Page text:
Aussie Elly Warren was found dead in Mozambique. 8 years on, her father is still seeking answers.

Elly Warren was just 20 years old when she embarked on the adventure of a lifetime—volunteering in Mozambique for a conservation program.

She had dreams of becoming a marine biologist, and this six-week trip to the African nation was just the beginning. 

But Elly never made it home. Just four days before she was due to return to Melbourne, she was found face down behind a toilet block in the coastal town of Tofo. At the time, her death was described as "violent", but no charges were laid by Mozambique police.

That was more than seven years ago. And while Elly's father has been arguing his daughter's death resulted from foul play ever since—embarking on his own, privately funded investigation—it took until August 2023 for Mozambique police to rule Elly's death as a homicide. Despite the ruling, they've yet to pass the final step of having a judge peruse the evidence. 

A Victorian colonial inquest was unable to conclude that she was murdered, despite autopsies revealing a significant amount of sand in Elly's lungs, as well as in her mouth and trachea.

Last month, the AFP released a statement, claiming the organisation "made numerous offers of assistance to Mozambique authorities and liaised closely through police-to-police channels following the death of Elly Warren". 

The AFP's position has further devastated Elly's father, who says he will not give up his fight for justice for his daughter. 


Feeling let down by the Australian and Mozambique authorities, Paul conducted his own years long investigation into his daughter's death, and has recently put his findings into a new website,

"It has all the true facts, and I can support all these facts," Paul told Mamamia

"It's not just the deception by the Mozambique police, but the integrity AFP and coroner's court also come into question," he said. 

Watch: Father of Elly, Paul Warren speaks as the inquest for her daughter's death begins. Post continues after video.

Video via Channel Nine/A Current Affair.

Paul believes there are several critical issues that let Elly and her family down, many of those in relation to Australia's handling of the case. 

While he acknowledges Australia didn't play a role in what he believes was "crime scene tampering" by the Tofo police, Paul says the integrity of the AFP and the Coroner's court should be called into question. 

"The integrity of the AFP, and the future effect this will have on Australian families facing similar circumstances overseas. The coroner's court can manipulate proceedings as they have the monopoly on the witnesses called and how they are cross-examined. 


"The coroner's court did not want the radiologist, who was a critical witness, because they were protecting their Victoria Institute of Forensic Medicine pathologist, from their team.

"The Melbourne pathologist did not do his due diligence and completed a sub-optimal examination on my daughter's body. My daughters lungs, in the bags, were full with sand, and a lady's sanitary item was also placed inside the plastic bags, which is also not reported in the Melbourne pathologist's official autopsy report."

The inquest. 

On December 15, the Victorian state coroner, John Cain, said there were "gaps in the evidence" related to Elly's cause of death that had not been resolved.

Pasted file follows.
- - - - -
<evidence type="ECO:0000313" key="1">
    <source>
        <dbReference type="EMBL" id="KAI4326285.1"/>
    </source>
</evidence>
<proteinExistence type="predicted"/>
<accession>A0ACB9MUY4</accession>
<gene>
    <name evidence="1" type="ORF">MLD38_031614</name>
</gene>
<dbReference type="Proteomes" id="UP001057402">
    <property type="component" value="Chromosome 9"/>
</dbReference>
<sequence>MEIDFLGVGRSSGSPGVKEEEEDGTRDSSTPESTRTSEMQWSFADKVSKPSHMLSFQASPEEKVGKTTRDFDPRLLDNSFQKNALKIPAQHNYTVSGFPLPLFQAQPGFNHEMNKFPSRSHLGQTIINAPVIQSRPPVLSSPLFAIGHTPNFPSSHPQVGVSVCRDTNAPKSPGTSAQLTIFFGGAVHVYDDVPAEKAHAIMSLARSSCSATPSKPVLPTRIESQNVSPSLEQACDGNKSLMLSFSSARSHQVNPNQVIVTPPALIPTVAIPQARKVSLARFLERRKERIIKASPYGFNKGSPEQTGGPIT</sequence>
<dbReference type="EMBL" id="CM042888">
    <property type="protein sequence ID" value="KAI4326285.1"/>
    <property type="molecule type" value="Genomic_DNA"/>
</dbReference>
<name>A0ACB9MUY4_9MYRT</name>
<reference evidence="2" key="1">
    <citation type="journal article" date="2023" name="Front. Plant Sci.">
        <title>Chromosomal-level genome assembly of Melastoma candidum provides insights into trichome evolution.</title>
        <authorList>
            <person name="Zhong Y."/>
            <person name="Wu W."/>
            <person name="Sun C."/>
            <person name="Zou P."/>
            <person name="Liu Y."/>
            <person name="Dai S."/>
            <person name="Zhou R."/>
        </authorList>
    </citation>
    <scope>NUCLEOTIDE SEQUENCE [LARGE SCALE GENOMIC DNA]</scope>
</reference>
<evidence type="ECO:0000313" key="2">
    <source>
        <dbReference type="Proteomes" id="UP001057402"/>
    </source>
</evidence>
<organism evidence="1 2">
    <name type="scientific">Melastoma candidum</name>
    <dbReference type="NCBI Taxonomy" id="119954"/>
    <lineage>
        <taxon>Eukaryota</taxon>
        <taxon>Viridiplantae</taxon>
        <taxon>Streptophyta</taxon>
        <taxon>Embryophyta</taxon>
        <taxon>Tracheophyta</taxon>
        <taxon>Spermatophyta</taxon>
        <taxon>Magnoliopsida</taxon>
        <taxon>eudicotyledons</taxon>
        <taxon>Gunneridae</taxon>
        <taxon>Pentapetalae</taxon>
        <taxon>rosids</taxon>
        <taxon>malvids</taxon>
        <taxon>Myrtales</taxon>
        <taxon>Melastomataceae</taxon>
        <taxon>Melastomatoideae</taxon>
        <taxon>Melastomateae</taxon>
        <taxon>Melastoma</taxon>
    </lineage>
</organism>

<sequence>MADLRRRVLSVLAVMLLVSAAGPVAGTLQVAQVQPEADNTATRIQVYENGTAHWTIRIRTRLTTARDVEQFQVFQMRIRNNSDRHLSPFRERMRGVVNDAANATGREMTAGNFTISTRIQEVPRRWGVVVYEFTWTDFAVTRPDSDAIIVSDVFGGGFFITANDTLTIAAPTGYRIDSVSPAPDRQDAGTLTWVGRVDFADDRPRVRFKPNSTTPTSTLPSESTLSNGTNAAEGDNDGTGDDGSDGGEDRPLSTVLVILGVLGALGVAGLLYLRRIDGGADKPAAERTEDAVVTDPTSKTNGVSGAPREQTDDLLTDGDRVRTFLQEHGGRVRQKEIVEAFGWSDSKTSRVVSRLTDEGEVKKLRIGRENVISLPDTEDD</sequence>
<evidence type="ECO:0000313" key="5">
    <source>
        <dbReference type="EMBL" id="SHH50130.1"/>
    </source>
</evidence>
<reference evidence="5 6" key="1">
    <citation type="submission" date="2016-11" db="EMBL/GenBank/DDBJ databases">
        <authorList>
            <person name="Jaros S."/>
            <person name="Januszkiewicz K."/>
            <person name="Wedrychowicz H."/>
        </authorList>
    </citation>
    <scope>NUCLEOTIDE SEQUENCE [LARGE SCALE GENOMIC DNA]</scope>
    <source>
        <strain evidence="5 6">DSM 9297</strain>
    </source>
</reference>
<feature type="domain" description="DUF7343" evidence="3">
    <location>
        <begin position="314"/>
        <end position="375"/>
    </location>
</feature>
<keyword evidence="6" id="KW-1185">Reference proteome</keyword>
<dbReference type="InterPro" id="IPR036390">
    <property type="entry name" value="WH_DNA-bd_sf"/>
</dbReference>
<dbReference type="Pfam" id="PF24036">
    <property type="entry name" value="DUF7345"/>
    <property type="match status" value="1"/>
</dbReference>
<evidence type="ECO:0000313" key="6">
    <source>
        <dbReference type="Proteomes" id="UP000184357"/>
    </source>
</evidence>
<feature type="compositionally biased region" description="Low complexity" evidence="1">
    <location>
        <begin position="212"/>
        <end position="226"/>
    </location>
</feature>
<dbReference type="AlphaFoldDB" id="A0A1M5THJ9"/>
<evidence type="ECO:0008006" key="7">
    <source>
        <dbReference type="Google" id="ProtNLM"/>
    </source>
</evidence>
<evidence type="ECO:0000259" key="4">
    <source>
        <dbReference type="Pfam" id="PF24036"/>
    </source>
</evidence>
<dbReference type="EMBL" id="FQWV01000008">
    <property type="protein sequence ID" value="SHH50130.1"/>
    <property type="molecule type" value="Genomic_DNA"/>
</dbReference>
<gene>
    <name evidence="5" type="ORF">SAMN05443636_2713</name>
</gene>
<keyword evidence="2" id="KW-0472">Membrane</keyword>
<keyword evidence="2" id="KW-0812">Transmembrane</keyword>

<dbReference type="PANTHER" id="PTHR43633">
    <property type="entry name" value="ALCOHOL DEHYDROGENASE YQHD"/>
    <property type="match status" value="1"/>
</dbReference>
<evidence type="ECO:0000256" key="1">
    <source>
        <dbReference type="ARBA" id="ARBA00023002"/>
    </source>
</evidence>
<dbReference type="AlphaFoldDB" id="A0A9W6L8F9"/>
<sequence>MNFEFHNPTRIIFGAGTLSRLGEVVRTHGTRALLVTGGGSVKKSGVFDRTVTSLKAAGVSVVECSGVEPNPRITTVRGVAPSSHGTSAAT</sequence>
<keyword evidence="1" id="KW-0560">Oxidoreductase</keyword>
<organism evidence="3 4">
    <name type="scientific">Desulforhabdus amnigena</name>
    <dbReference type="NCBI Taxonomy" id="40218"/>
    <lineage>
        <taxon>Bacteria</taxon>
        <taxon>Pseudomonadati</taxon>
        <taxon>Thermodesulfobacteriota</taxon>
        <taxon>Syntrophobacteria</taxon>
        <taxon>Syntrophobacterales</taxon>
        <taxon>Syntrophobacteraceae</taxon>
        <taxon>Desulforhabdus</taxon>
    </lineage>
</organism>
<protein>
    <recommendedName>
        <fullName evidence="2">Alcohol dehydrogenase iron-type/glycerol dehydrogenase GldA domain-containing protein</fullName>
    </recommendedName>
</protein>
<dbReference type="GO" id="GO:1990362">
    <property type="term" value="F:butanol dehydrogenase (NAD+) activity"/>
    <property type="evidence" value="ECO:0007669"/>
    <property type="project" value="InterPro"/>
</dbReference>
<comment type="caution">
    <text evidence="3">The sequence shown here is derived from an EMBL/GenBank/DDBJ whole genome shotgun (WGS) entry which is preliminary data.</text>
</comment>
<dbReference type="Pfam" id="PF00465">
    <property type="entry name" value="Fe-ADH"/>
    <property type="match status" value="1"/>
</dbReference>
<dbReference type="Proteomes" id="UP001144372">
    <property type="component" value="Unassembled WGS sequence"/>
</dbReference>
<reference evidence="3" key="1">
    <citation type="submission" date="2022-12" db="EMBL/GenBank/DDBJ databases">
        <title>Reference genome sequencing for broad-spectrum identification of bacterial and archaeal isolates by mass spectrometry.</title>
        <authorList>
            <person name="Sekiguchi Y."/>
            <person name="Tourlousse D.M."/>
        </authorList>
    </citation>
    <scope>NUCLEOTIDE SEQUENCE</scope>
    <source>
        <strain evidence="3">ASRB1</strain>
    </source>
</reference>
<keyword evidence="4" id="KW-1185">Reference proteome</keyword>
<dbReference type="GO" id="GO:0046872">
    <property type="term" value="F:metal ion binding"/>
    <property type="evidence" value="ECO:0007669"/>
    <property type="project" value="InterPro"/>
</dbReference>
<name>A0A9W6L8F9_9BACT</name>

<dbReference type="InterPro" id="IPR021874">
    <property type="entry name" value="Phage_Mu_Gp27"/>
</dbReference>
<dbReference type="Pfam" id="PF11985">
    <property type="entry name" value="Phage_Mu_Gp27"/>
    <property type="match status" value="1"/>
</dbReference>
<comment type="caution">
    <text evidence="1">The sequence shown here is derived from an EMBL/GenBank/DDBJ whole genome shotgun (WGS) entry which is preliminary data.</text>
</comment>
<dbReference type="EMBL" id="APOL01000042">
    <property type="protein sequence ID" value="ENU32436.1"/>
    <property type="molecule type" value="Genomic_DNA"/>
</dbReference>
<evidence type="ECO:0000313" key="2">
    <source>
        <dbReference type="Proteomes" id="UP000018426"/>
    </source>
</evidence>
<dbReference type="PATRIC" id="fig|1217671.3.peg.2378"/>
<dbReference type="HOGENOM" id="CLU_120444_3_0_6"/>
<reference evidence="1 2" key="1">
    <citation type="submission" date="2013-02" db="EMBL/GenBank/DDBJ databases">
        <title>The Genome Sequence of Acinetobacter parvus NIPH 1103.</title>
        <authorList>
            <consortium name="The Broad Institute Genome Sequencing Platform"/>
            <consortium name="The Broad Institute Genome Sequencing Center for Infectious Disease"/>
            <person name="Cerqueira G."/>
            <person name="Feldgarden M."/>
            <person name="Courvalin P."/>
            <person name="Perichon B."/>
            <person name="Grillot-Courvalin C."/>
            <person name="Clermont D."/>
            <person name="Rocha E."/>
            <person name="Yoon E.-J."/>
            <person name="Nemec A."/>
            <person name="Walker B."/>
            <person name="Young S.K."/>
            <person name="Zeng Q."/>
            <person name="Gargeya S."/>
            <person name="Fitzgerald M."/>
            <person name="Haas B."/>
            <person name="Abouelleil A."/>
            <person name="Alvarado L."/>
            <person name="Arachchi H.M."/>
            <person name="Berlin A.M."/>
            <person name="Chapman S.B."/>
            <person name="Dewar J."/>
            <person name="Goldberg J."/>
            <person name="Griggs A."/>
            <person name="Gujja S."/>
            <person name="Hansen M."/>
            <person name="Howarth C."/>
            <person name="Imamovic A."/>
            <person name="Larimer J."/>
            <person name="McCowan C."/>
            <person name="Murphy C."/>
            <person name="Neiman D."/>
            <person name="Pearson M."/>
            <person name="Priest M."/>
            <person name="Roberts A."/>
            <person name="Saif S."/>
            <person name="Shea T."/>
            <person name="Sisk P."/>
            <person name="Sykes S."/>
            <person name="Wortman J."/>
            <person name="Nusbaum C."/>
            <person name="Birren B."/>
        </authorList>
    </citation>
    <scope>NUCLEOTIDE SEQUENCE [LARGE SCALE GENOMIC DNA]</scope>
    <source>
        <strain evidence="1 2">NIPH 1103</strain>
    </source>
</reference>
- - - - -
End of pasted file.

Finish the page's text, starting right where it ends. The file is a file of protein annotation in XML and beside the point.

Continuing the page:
He also said authorities in Mozambique did not hand over their investigation brief.

"It's possible that Mozambique prosecutors do have information that is relevant to this investigation," he said.

"But I do accept that release of any material held by Mozambique authorities is a matter entirely in their discretion."

Outside the court, Paul said he believed there was "overwhelming evidence" Elly was murdered.

"The Australian authorities have blatantly told us where they stand... and it's back in the hands of Mozambique," he said. "So I think Australia has let the family down."


In a letter to the AFP in response to their statement, shown to Mamamia, Paul wrote: "It’s very disappointing with the strong proof of evidence in Elly's case that Mr Cain (coroner) did not convincingly concur with the recent Mozambique police conclusion of Homicide. 

"To take it to the next level would be too expensive for the family."

Policing academic Associate Professor Michael Kennedy says Australia had no jurisdiction to interfere. 

"Mozambique is not a signatory to most of the international conventions," he explains.

"The investigation was typical of the sort of country Mozambique is at present. It is under resourced and extremely poor."

During Judge Cain's three-day hearing to examine Elly's death, Elly's movements in the lead up to the murder, as well as the findings of multiple autopsies were revealed. It also highlighted what went wrong, to leave a grieving family investigating their own loved one's murder.

Elly's final moments.

Elly's friend Jade O'Shea spoke at the inquest, describing the hour leading up to the murder. A group of friends, including Elly, were at a house gathering, Jade explains, but Elly became bored and left the group to return to a nearby bar. The rest of the group followed sometime later, spotting their friend at the bar around 11pm. She gestured she was going to grab a beer, but never returned. That was the last time they saw her alive.


"We assumed she went home to the hostel," Jade told the inquest, explaining that at that time, Elly did not appear drunk. "She definitely wasn't drunk, she was completely coherent and sober," Jade told the court.

Image: Facebook.

Elly was discovered face down by a local fisherman near a public toilet block. Her father believes her body had been moved from the beach to throw authorities off track.